Shingles is an infection of a nerve and the area of skin around it. It is caused by the herpes varicella-zoster virus, which also causes chickenpox. Most people have chickenpox in childhood, but after the illness has gone, the virus remains dormant (inactive) in the nervous system. The immune system (the body's natural defence system) keeps the virus in check, but later in life it can be reactivated and cause
Shingles usually affects a specific area on either the left or right side of the body.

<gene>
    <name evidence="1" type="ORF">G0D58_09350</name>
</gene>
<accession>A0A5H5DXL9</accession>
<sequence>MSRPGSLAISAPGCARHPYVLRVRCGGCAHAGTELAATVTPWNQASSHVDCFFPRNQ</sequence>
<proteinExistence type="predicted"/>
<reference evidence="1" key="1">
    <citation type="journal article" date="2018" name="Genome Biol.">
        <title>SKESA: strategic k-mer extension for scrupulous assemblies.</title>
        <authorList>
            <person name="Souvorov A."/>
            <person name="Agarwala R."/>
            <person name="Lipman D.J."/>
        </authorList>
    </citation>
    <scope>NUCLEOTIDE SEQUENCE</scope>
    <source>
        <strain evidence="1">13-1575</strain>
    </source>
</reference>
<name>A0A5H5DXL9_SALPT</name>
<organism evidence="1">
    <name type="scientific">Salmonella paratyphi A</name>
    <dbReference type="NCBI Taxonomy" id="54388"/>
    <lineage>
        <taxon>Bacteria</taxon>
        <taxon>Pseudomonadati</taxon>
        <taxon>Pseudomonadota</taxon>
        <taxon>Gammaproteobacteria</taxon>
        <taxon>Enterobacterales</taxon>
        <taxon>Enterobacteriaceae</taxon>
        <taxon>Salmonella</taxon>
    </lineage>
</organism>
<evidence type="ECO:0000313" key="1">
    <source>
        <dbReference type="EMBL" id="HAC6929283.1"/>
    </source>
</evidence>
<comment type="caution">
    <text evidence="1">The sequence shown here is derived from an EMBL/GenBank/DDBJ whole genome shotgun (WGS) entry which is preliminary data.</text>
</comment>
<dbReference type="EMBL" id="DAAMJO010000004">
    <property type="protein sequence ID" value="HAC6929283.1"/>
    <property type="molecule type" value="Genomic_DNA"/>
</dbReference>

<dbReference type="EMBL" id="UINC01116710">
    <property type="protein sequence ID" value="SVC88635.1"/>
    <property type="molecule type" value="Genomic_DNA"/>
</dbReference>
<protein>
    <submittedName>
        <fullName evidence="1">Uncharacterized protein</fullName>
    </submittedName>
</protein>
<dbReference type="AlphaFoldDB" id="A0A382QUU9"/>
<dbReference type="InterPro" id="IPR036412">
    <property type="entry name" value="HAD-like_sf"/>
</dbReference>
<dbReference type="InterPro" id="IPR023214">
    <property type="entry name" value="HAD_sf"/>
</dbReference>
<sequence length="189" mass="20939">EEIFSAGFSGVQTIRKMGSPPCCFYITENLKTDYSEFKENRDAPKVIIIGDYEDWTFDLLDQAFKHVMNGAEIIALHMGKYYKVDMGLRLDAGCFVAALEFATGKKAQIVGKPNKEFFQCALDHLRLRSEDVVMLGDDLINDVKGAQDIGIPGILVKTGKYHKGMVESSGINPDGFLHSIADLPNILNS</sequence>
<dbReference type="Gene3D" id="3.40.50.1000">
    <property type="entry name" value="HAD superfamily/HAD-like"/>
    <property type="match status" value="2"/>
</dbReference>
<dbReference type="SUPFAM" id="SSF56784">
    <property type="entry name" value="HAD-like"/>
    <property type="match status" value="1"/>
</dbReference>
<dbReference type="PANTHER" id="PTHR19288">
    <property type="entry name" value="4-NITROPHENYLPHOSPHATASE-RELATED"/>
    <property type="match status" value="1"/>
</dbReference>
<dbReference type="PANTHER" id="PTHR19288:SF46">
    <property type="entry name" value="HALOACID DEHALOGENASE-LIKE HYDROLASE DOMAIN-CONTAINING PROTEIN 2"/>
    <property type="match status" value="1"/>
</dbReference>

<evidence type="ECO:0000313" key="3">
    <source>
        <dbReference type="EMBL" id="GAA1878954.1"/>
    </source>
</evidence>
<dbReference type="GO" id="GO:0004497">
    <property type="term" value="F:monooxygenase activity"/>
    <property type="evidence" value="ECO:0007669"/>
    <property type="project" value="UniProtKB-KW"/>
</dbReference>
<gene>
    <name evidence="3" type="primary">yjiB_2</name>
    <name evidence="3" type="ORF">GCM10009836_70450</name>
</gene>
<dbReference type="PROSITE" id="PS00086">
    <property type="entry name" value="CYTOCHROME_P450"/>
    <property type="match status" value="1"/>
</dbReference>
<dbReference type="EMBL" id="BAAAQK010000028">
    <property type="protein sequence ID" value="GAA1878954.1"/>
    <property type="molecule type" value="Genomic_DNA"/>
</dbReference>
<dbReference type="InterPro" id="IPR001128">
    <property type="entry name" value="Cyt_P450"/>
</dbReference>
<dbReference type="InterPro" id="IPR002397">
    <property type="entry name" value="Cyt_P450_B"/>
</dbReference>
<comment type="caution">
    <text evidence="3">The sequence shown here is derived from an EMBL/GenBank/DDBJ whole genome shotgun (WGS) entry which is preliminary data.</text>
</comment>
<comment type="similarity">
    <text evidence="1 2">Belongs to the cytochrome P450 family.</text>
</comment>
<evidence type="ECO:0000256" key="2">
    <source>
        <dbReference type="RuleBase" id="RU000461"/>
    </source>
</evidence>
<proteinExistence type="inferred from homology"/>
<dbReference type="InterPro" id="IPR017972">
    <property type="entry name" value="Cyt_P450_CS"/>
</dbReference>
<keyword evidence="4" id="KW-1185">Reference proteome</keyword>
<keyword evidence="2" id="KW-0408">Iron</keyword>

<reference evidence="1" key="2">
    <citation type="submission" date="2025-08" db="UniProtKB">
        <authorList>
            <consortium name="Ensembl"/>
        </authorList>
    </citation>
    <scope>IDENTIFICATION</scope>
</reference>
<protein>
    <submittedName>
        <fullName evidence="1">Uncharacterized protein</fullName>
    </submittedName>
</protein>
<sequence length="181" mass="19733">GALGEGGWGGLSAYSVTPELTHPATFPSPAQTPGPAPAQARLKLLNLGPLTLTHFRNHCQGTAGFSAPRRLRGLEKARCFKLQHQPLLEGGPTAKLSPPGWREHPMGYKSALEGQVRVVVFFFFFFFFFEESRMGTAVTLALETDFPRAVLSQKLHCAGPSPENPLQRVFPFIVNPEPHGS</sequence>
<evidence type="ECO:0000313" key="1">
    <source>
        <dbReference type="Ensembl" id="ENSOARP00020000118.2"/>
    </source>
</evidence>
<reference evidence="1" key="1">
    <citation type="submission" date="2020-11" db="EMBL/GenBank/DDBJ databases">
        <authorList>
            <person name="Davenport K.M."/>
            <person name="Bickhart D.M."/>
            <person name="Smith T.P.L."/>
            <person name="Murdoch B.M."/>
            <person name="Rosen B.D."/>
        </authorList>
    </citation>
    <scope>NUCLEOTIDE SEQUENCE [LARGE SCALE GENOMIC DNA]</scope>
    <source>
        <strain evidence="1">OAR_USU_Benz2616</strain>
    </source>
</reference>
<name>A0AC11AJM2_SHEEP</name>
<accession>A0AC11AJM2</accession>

The main symptoms are:
- a rash, which develops into itchy blisters and then scabs over
How common is shingles?
It is estimated that about 3 people in every 1,000 have shingles in the UK every year, so the figure for Ireland may be similar.
Shingles can occur at any age, but is most common in people who are over 50 years of age. Among people who are over 80 years of age, about 11 people in every 1,000 have shingles each year. Shingles is much less common in children.
It is unknown exactly why the shingles virus is reactivated at a later stage in life, but it may be due to having lowered immunity (protection). This may be the result of:
- being older
- being stressed
- a condition that affects your immune system, such as HIV and AIDS